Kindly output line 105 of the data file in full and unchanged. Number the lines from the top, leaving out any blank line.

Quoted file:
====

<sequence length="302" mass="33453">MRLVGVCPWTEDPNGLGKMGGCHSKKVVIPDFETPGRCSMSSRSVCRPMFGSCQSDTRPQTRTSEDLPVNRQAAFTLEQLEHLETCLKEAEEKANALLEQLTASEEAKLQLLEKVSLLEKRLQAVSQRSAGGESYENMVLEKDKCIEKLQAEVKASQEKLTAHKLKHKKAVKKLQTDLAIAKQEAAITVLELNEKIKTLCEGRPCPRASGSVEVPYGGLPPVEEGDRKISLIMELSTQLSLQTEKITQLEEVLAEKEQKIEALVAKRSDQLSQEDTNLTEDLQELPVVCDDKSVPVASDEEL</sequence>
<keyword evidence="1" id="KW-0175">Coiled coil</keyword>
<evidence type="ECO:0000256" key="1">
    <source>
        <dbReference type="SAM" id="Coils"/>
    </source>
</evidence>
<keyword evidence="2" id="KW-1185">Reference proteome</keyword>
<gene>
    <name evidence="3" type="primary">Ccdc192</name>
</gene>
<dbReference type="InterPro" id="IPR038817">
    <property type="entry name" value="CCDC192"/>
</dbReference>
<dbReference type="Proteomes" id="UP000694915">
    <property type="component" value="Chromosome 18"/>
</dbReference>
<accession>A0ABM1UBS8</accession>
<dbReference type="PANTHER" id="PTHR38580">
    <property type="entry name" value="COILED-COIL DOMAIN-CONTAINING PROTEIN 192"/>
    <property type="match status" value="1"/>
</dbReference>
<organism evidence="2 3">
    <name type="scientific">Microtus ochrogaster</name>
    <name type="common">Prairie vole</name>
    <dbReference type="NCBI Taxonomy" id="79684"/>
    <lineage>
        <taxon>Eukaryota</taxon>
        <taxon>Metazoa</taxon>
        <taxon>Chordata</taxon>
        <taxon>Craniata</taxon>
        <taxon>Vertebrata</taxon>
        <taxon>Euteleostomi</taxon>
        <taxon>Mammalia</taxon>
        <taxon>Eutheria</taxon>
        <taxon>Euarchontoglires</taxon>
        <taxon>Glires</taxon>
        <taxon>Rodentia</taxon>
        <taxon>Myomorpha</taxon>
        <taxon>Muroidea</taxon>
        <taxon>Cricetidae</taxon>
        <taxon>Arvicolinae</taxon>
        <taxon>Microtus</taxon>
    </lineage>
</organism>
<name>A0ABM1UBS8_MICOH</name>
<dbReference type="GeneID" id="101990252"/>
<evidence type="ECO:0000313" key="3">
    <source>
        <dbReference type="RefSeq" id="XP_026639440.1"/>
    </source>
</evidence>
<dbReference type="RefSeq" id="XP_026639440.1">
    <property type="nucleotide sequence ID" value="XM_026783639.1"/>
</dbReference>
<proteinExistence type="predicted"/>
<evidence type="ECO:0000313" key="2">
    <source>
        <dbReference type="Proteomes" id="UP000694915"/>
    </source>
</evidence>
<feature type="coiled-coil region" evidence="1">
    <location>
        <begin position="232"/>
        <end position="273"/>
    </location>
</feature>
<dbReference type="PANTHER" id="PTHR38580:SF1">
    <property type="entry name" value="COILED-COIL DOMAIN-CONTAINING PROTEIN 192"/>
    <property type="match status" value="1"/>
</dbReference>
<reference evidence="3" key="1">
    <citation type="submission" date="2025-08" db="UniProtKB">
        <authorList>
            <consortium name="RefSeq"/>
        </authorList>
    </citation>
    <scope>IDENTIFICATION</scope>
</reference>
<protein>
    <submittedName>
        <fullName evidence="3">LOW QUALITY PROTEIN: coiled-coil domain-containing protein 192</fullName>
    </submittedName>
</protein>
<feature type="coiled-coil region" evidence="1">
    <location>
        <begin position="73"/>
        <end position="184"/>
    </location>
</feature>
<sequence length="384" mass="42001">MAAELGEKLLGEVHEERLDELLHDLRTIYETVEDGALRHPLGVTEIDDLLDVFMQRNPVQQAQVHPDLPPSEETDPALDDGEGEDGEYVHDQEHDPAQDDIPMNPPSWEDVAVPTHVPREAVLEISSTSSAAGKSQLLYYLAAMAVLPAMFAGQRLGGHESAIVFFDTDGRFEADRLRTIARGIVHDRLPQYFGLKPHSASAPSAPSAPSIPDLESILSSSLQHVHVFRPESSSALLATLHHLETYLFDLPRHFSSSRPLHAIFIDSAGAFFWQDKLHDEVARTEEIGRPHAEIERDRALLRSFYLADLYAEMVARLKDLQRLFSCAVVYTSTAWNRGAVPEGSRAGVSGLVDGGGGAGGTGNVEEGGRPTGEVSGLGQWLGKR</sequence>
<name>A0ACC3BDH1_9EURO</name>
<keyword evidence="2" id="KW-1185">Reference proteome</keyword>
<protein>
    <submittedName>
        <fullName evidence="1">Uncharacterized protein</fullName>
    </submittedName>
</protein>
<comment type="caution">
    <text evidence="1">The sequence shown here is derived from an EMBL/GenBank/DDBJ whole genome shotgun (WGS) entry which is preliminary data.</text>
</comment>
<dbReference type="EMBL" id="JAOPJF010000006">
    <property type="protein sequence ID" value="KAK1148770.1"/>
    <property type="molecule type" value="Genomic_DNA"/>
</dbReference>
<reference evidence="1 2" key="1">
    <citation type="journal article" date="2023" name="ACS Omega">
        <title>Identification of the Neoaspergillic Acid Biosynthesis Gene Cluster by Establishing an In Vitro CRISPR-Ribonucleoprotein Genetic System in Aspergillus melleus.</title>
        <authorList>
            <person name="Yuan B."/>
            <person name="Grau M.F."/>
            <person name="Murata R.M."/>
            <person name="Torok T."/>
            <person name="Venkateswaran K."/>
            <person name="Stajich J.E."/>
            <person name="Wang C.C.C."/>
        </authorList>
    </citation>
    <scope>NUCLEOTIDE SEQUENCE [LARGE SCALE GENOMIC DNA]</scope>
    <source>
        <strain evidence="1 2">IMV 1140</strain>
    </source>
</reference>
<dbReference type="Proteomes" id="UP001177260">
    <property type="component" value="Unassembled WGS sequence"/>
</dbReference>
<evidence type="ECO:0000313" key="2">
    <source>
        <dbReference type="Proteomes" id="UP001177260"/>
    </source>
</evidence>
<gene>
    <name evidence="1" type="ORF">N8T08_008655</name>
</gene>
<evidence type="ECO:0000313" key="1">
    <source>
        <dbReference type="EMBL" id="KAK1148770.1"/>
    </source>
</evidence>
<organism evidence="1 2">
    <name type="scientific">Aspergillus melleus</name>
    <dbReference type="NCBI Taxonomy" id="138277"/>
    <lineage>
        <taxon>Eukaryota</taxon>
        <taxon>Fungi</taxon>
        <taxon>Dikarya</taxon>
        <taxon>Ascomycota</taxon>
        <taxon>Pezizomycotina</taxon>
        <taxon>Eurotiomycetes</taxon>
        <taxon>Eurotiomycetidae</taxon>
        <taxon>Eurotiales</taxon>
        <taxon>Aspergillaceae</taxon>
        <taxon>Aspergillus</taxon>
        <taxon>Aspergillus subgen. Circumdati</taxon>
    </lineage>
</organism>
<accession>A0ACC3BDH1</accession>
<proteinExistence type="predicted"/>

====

</dbReference>